Warwick, Jacqueline 1969-
Warwick, Jacqueline 1969-
Office—Dalhousie University, Music Department, Rm. 407, Dalhousie Arts Centre, 6101 University Ave., Halifax, Nova Scotia B3H 4R2, Canada; fax: 902-494-2801. E-mail—[email protected]; [email protected]
Academic and musicologist. Dalhousie University, Halifax, Nova Scotia, Canada, assistant professor of music, coordinator of the Gender and Women's Studies Programme.
International Association for the Study of Popular Music.
Girl Groups, Girl Culture: Popular Music and Identity in the 1960s, Routledge (New York, NY), 2007.
(Editor, with Raymond Knapp and Steven Baur) Musicological Identities: Essays in Honor of Susan McClary, Ashgate (Burlington, VT), 2008.
Founding editor of Echo. Contributor to Journal of American History, and Popular Musicology Online, and Journal of the American Musicological Society.
Jacqueline Warwick is an academic and musicologist. Warwick completed her first two degrees in Canada at the University of Toronto and York University. She then moved to the United States to complete a Ph.D. at the University of California, Los Angeles. Warwick entered a career in academia upon completing her dissertation as an assistant professor of music at Dalhousie University.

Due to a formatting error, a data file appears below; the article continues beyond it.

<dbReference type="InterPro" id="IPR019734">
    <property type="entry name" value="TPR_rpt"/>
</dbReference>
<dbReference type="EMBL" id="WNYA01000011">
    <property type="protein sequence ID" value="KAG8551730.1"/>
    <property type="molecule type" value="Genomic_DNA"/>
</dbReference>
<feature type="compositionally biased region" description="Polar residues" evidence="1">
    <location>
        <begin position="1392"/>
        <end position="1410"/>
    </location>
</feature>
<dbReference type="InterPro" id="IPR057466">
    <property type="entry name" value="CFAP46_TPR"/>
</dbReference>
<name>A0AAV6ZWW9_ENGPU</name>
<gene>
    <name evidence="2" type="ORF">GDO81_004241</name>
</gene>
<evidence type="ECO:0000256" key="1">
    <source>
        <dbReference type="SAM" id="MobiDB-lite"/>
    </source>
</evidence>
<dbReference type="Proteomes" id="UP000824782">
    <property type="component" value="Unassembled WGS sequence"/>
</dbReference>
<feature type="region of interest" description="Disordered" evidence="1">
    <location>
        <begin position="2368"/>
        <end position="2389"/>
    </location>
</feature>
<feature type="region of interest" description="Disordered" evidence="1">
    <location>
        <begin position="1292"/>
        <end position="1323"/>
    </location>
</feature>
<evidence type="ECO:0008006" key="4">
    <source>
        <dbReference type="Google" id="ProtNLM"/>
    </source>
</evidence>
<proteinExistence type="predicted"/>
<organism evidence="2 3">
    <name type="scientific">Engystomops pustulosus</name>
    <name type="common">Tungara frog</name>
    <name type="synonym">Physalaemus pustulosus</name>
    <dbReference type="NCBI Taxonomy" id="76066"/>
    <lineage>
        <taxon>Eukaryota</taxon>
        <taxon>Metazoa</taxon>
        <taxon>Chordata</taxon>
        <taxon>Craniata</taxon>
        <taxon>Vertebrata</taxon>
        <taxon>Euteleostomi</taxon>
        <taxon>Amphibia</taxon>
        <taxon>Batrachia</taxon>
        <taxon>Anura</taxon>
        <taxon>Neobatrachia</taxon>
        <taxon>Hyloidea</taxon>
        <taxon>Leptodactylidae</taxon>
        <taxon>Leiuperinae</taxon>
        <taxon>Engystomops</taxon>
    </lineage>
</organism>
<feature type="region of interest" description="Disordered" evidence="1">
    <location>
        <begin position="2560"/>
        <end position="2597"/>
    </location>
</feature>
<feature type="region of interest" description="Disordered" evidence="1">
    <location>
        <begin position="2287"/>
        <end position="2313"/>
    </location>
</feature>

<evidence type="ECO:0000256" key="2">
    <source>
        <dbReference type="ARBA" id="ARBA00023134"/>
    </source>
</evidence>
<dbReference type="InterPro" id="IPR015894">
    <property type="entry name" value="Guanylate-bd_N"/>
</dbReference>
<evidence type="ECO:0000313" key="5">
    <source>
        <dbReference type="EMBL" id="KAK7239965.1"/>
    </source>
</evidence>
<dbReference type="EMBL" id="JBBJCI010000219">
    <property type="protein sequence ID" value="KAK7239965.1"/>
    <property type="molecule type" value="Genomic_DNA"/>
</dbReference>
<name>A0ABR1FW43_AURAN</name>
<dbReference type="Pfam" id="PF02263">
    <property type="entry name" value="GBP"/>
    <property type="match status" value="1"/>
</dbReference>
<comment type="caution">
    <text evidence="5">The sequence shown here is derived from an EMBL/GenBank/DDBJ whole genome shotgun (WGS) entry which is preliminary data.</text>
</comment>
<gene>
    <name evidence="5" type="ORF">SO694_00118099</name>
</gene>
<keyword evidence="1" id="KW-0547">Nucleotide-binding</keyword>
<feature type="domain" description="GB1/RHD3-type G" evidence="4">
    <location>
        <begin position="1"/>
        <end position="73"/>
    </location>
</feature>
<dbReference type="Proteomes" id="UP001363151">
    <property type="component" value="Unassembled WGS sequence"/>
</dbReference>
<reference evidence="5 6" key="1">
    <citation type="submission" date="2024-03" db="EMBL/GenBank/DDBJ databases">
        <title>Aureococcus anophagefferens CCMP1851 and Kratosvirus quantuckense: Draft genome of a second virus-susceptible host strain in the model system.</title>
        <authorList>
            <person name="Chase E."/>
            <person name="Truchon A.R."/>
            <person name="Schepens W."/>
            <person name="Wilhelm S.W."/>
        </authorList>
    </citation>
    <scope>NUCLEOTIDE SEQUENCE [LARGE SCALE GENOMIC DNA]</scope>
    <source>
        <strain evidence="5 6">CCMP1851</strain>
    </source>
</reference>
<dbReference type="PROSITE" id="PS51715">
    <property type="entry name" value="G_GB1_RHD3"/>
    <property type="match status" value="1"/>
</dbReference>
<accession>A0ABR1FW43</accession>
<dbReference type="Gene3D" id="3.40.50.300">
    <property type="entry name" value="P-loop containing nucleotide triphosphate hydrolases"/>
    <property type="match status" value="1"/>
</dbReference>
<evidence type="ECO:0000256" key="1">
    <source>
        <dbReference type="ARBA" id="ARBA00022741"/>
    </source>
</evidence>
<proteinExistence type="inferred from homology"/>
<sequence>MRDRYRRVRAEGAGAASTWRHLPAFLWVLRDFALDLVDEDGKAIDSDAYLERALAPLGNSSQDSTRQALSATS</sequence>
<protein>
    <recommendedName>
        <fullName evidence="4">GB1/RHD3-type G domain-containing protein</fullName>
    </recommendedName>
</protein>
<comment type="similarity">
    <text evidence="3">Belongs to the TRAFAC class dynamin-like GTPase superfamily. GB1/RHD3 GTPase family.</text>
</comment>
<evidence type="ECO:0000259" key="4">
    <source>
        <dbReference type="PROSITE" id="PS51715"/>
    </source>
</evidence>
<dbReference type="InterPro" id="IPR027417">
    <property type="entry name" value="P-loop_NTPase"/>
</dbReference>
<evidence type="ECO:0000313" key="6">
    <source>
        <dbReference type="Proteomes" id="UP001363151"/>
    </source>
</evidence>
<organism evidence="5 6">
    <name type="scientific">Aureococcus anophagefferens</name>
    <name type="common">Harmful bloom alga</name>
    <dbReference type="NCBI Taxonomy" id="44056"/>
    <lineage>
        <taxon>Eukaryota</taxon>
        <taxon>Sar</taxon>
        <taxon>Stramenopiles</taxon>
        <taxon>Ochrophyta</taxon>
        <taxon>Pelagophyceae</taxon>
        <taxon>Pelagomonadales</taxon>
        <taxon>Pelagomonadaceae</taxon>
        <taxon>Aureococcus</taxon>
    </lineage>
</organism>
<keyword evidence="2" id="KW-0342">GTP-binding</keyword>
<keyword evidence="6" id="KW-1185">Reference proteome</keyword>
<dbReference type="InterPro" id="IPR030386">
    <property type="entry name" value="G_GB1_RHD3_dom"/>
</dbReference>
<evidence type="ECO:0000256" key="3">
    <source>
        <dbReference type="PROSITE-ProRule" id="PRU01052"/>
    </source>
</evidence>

In 2007 Warwick published Girl Groups, Girl Culture: Popular Music and Identity in the 1960s. The book analyzes the phenomenon of girl groups, focusing particularly on the 1960s. Warwick covers successful groups, including the Supremes, Ronettes, and Crystals, and breakaway individual artists, like Diana Ross, in the text but also looks at the producers, such as Phil Spector, who shaped their careers. From a feminist perspective, Warwick shows how female vocal groups helped aid a women's revolution in the industry and society at large. Crystal K. Wiebe, writing in Harp Magazine, thought the writing style was "overly formal," adding that it was quite clear "that the book grew out of an academic project." Wiebe did compliment the book's "thoroughness" and Warwick's authority on the subject. Wiebe concluded that "through Warwick's Marxist feminist lens, even thin-voiced Diana Ross seems worthy of a little more R-E-S-P-E-C-T."
Warwick followed her first book with Musicological Identities: Essays in Honor of Susan McClary in 2008, a book she edited with Raymond Knapp and Steven Baur.
BIOGRAPHICAL AND CRITICAL SOURCES:
Harp Magazine, May, 2007, Crystal K. Wiebe, review of Girl Groups, Girl Culture: Popular Music and Identity in the 1960s.
Dalhousie University, Department of Music Web site,http://music.dal.ca/ (January 23, 2008), author profile.